Petrol station

I love petrol stations. Beacons of bright, fluorescent light set against the dark night sky. Yellow, red, blue or green (never a pastel shade) – these are landmarks crying out for our attention like the Blackpool illuminations. Modern stations never blend into their surroundings; there is no polite blend of Victorian columns or Tudor timber framing, not even in treasured, historic settings. Instead we see functional, mighty geometric shapes: pumps, lights, signs, and a shop like a goldfish tank. The shop, a long galley set behind plate glass, is always lit, and stacked with every essential for the journey: boiled sweets, antifreeze, pork pies…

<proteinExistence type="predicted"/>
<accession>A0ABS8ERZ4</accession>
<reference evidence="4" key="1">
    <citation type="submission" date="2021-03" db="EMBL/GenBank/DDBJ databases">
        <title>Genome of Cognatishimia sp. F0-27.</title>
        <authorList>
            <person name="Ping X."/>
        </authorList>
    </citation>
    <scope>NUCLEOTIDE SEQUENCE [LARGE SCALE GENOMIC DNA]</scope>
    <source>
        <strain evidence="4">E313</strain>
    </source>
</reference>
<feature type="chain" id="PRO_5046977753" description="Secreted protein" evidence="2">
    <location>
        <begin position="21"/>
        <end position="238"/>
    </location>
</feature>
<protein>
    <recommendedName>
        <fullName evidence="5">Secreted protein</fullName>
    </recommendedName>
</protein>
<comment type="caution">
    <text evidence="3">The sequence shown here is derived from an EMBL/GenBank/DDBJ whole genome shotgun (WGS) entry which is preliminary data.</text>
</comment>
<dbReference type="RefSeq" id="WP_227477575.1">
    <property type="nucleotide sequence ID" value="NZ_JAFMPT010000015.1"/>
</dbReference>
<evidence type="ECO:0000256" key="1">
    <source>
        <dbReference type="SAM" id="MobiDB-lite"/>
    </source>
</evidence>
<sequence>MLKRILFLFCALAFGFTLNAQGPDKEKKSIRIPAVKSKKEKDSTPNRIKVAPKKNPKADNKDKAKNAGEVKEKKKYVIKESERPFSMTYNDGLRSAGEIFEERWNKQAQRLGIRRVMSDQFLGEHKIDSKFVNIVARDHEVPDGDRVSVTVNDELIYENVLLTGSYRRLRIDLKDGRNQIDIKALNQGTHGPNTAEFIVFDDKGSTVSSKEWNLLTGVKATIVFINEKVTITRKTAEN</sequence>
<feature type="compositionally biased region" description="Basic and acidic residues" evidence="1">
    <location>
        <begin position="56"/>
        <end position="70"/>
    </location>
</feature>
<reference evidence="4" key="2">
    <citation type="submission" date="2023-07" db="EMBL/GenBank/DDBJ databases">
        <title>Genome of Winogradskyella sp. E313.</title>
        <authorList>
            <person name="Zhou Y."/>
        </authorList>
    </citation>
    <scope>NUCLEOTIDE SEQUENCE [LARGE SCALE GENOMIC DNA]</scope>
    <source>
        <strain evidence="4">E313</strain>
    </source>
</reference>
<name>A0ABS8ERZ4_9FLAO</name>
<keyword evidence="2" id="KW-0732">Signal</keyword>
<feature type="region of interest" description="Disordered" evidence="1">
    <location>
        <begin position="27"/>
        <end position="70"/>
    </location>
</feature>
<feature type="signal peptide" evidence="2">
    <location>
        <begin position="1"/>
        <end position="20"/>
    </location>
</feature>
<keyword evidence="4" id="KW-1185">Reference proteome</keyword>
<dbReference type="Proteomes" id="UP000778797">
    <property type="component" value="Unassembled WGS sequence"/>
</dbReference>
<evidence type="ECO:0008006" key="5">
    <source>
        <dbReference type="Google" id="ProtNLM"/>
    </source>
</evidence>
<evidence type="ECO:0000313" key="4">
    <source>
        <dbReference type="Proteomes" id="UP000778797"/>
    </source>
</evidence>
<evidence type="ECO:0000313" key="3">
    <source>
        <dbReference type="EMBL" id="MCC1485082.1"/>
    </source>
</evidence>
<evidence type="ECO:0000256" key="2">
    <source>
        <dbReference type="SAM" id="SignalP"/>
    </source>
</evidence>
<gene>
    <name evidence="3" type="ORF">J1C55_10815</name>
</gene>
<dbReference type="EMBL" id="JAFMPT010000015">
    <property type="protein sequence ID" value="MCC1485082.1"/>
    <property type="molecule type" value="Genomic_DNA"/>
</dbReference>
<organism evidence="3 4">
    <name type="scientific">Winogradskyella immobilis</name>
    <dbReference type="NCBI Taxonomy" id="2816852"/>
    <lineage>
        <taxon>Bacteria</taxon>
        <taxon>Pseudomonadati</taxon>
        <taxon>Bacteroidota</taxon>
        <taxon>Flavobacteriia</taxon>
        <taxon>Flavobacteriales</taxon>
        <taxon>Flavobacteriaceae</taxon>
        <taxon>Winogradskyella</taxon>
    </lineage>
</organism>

Petrol stations punctuate my memories of travelling to school, weekend trips to the Lake District, or journeys to visit relatives in Cheshire. They’re essential; petrol is modern civilisation.

Petrol stations are an irresistible painterly motif, following in the footsteps of Edward Hopper’s artwork. We can admire the modern, efficient self-service station as a sign of progress and development, always there to serve us, around the clock. But there is a dependency there too, and we would be lost without them. It is perhaps a little too easy to take them for granted.

 

 

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